Employment Workplace Relations

Director, Philip Brewin is a specialist in Workplace Relations and heads our Workplace Relations Work Group.

Corporate and Business Law

The Nevett Ford Corporate and Business Law team has a wealth of experience and expertise and have established quality relationships with clients, including many small and medium business enterprises, across a wide range of industries.

Dispute Resolution ( Litigation)

Nevett Ford has wide experience in all manner of litigation.

Mediation

Mediation is a process and set of principles designed to manage and resolve disputes between parties. It is an efficient and effective method of dispute resolution that can help to preserve relationships through the intervention of a third party, known as a mediator.

Property Law

Nevett Ford has been conveying Victorian property for more than 150 years.

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Monday, 26 October 2015

Parenting post-separation – don’t become a victim to statistics



The Australian Institute of Family Studies (AIFS) recently released research which showed that only 6% of children under 17 spent equal time with both mother and father. Yet regularly family lawyers will be regularly instructed to seek an equal shared care arrangement, or what many clients refer to as ‘shared custody’. Why doesn’t this frequent desire of separated parents often materialise in reality?

There are a variety of factors that the Family Law Act (Cth) 1975 requires be considered in making Orders concerning parenting arrangements, and a good family lawyer will advise their client of these factors early on in their consultation, including the paramount consideration of the best interests of the children. It is frequently not seen to be any easy experience for children, already dealing with the difficulty of mum and dad living in separate houses, to have to live out of a suitcase on a week-on week-off arrangement. Our lawyers are experts at identifying what issues preclude an equal shared arrangement early on, so that you can ensure that your situation is appropriately managed and directed so that you improve you can get the result you are seeking.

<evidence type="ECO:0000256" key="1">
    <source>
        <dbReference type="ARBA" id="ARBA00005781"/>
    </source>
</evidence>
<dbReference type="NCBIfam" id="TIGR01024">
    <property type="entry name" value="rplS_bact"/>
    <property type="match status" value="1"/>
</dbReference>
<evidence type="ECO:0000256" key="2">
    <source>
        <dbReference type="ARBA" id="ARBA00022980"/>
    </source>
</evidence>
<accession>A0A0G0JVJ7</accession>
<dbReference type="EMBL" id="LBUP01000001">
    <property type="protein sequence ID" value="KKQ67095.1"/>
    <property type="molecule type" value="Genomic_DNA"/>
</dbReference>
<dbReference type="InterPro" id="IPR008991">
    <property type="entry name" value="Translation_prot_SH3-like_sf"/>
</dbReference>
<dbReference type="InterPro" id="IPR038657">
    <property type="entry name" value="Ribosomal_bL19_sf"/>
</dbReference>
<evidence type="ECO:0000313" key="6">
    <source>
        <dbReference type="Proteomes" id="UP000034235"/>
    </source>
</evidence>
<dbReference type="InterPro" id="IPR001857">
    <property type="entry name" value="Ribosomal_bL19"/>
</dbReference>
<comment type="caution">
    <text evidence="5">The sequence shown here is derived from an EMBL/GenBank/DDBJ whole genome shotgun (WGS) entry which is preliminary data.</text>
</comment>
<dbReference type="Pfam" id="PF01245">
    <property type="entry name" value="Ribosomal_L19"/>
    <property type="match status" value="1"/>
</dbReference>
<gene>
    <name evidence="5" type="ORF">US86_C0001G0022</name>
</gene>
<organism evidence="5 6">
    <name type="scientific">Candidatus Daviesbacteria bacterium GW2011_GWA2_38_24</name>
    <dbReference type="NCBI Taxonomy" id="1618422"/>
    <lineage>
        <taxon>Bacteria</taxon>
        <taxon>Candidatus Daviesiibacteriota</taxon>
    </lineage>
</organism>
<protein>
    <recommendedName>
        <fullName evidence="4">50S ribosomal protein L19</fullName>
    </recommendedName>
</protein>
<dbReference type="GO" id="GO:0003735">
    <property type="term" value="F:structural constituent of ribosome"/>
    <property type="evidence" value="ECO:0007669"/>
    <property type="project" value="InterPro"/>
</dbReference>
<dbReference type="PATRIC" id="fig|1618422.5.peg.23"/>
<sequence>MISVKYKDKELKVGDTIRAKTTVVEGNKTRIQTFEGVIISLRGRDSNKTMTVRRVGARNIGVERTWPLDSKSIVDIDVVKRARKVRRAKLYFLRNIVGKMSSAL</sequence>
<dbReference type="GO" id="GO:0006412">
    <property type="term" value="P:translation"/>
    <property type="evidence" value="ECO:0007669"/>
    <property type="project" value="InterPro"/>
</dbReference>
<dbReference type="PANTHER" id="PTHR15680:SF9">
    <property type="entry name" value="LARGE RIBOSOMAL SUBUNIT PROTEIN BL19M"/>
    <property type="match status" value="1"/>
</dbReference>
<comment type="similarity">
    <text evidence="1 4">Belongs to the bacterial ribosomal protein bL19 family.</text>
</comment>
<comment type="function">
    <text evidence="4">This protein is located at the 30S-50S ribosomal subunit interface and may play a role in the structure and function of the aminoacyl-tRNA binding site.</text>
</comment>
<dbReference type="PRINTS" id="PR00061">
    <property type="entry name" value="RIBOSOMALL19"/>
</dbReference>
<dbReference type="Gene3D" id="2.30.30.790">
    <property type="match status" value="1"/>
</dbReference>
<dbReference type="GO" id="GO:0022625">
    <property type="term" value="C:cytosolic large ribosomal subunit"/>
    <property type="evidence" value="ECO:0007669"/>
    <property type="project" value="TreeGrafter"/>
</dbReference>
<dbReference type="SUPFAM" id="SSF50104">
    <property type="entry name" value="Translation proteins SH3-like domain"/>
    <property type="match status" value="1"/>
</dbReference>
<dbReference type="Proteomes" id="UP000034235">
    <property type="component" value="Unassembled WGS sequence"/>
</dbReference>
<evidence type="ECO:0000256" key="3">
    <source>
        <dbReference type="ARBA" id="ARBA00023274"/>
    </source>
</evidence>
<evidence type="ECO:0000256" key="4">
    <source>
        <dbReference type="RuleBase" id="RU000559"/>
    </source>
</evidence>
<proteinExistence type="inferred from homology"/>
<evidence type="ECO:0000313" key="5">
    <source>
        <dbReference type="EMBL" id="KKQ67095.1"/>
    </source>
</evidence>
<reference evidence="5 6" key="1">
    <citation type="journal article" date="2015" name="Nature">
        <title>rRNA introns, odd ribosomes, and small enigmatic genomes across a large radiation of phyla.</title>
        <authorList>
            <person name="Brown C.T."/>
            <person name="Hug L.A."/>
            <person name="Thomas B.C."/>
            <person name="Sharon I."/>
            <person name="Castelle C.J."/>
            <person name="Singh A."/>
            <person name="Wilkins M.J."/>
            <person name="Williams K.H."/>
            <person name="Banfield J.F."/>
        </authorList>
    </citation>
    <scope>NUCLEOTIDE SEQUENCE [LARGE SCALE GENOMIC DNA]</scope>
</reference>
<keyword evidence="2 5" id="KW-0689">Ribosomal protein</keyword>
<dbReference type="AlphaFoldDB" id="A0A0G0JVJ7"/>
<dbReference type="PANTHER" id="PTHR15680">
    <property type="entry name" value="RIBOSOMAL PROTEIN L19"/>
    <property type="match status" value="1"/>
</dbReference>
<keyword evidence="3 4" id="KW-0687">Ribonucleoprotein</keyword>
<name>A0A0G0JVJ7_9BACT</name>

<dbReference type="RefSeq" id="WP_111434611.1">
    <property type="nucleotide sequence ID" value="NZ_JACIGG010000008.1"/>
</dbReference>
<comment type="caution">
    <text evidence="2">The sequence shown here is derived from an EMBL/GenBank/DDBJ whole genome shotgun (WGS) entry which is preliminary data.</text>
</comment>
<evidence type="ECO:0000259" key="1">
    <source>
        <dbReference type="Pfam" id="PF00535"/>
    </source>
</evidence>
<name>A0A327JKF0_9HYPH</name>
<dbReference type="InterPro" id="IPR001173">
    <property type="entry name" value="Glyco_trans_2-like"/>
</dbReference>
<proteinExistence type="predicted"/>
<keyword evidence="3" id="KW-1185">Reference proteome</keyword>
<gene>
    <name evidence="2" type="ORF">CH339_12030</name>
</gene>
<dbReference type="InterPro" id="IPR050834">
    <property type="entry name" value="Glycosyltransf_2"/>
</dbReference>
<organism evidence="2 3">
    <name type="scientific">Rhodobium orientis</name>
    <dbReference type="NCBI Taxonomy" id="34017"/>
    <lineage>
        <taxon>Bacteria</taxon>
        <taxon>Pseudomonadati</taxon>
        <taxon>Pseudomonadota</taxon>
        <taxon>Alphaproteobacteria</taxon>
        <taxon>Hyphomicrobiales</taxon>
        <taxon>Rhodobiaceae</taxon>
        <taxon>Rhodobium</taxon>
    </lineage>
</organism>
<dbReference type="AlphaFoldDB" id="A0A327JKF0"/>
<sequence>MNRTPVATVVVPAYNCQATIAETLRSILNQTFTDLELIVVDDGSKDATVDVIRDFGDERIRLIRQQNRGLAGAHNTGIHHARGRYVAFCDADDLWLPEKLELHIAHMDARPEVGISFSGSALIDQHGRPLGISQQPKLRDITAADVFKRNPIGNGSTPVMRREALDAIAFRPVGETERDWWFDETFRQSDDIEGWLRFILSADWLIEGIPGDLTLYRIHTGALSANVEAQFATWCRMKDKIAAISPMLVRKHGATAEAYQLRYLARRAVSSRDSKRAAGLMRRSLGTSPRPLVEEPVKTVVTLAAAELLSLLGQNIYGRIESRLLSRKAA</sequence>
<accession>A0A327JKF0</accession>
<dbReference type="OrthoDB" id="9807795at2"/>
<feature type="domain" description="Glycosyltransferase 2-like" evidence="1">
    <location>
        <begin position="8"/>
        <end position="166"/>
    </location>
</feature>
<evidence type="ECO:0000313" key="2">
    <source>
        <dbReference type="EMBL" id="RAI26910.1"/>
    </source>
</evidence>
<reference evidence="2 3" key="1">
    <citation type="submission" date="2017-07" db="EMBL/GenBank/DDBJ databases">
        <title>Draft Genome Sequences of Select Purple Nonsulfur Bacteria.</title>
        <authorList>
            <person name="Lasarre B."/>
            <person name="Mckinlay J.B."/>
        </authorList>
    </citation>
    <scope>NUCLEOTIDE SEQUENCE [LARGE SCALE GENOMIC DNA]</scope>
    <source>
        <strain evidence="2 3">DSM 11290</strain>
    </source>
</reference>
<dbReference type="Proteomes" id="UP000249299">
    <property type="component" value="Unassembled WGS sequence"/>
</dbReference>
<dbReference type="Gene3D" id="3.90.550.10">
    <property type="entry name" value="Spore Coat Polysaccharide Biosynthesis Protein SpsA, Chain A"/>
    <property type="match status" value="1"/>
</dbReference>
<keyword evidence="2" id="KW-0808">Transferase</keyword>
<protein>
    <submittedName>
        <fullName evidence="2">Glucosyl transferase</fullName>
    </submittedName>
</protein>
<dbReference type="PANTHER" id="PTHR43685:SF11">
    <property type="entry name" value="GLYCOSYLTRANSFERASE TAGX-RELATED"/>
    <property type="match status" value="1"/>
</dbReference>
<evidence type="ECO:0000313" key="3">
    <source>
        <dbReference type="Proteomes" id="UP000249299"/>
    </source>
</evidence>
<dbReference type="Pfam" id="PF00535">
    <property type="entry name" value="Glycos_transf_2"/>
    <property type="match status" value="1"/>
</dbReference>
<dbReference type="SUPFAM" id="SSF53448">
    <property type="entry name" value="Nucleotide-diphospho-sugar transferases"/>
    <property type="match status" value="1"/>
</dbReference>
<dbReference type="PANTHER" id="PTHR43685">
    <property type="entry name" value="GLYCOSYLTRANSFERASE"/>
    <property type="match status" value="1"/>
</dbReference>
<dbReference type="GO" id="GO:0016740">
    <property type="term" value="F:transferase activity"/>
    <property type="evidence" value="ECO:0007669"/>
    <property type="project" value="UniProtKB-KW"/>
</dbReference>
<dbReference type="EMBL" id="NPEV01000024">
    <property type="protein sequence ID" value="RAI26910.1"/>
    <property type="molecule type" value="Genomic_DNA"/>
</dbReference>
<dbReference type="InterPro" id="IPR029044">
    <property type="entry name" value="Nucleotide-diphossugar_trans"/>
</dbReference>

One more issue to come out of AIFS’ research however should be kept in mind – half of children of relationships that have broken down do not spend any overnight time at their non-resident parents’ home. By even taking the step of seeking and maintaining regular time with your children, you will be significantly shifting the odds in your favour. Call our office today to seek advice on how best to progress your situation.


Wednesday, 14 October 2015

Deane & Deane 2014 FamCA 869


A couple had been married for several years and had two daughter aged 7 and 3 years at the time of the hearing.  During one year the father’s own mother died and the father did not enjoy the Christmas period as he felt that his grief had not been adequately recognised, that there was no sexual intimacy with his wife, and that he would not be missed if he left the family.  The wife subsequently made allegations about three types of incident over the holiday period: that the father had thrown one daughter against a wall, that the husband had raped the wife, and that there was sexual abuse of the children.  Criminal charges did not proceed due to lack of evidence.  The parents separated soon after, with the father maintaining contact with his children.


Allegations by both children about sexualised behaviour by the father continued.  Allegations included that the father was naked in the bedroom of one daughter, and that the father performed an unusual exercise involving movement of his groin.

The judge found that too many concerning factors had been raised.  The judge ruled that the father’s access with his children should be supervised, but that evidence from the father’s own family had been too partisan for the judge to be confident that their supervision would be objective.  The judge ruled that the risk to the children was an unacceptable risk and that indefinite or ongoing supervision was required.